I only wish there were more from a woman’s perspective, although the Library of Congress has a neat aural history collection from women in their Veteran’s History Project.

Here’s a few more to check out:



– Jess


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Music from Iraq

There’s more to Iraq than chaos and conflict. There’s music to be heard.

Despite the ongoing violence, music is still being made in Iraq today such as the Iraqi National Symphony Orchestra in Baghdad (who just performed on May 21, 2008). And there’s even a heavy metal band from Iraq, now refugees, and the subject of a documentary.

In my next post, I’ll introduce you to music from other hot spots around the globe.

— Tim


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war is northless.

Today is the five year anniversary of the U.S. invasion of Iraq which launched the current war.  The casualty count of U.S. soldiers nears 4,000 and Iraqi civilian deaths number at least 80,000 (though varying estimates exist).  The cost in dollars rises by the minute.

Whether you agree with George W. Bush that these were necessary costs, you’re a Pittsburgher for Peace, or you’d rather follow Heath Ledger’s death, there is probably a subject heading to lead you to materials about the war that support your opinion. 

Whatever your position, some of the most undeniably compelling writing and comment about the war comes from soldiers themselves, as evidenced by last weekend’s conference “Winter Soldier: Iraq & Afghanistan — Eyewitness Accounts of the Occupations,” an event modeled after the controversial 1971 Winter Soldier conference that involved Vietnam veterans.  The name “Winter Soldier” is a play on the famous opening to Thomas Paine‘s writing “The American Crisis:”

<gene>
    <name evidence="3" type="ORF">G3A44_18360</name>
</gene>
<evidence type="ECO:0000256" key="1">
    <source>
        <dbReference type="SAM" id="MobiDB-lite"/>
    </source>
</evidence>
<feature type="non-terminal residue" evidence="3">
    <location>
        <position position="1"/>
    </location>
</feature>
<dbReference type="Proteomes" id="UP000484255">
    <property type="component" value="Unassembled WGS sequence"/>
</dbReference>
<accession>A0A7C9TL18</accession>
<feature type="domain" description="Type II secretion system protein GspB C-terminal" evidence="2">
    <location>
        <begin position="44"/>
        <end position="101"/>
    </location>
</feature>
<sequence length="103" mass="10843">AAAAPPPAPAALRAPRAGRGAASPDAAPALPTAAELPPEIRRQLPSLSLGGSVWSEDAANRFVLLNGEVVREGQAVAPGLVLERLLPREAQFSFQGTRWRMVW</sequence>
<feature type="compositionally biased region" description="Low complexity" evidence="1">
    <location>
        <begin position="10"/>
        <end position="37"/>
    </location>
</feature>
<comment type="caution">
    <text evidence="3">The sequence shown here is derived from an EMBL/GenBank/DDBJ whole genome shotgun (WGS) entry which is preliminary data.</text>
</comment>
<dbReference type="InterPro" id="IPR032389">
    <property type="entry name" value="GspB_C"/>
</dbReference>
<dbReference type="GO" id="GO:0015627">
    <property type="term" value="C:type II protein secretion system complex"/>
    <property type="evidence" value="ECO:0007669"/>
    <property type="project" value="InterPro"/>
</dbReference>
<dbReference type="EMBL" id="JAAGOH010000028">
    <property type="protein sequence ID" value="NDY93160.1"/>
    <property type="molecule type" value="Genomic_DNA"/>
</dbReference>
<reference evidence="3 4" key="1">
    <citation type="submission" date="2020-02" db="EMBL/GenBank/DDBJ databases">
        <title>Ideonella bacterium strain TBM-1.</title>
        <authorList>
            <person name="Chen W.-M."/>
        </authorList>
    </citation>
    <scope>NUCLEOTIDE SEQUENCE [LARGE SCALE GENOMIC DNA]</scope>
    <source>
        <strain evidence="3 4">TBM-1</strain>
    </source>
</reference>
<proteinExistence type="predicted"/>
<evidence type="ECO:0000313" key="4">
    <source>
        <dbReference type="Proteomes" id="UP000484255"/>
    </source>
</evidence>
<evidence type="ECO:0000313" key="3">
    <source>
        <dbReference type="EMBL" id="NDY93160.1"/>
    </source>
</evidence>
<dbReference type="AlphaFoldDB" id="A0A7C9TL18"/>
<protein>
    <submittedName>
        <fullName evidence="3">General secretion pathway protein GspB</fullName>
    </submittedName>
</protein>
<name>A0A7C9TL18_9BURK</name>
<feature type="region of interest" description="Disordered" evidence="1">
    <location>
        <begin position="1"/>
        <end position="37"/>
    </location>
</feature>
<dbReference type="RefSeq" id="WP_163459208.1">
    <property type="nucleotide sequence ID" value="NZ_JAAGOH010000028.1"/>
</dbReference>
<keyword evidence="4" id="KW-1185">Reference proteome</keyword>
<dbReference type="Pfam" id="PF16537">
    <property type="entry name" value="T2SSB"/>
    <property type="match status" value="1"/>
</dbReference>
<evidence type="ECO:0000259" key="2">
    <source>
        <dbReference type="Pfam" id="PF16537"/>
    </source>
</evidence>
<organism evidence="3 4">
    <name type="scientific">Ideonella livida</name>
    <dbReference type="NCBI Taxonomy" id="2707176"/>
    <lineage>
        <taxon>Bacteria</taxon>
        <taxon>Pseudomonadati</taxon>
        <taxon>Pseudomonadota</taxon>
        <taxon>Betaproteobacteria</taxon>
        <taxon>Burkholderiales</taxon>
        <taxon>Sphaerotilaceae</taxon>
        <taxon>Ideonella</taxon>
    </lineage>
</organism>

“These are the times that try men’s souls. The summer soldier and the sunshine patriot will, in this crisis, shrink from the service of their country; but he that stands it now, deserves the love and thanks of man and woman. Tyranny, like hell, is not easily conquered; yet we have this consolation with us, that the harder the conflict, the more glorious the triumph. What we obtain too cheap, we esteem too lightly: it is dearness only that gives every thing its value.”

Excerpts from last weekend’s Winter Soldier conference are available to hear online, and there are numerous books that contain personal narratives from many sides, including heroes, Army interrogators, Iraqis, embedded journalistsa pet dog and less-easy-to-categorize others.  A good amount of fiction related to the war also stocks the shelves.

 A situation as morally complex and with repercussions as serious as war (especially one with such contentious beginnings and with so many many many many scandals) can leave us confused or angry, but at least there’s some comfort in the fact that we can find resources to educate ourselves about it.  And, hopefully, it’s safe to say that, however we think we should get there, we’re all awaiting the day when we can commemorate an anniversary that marks the beginning of peace in Iraq.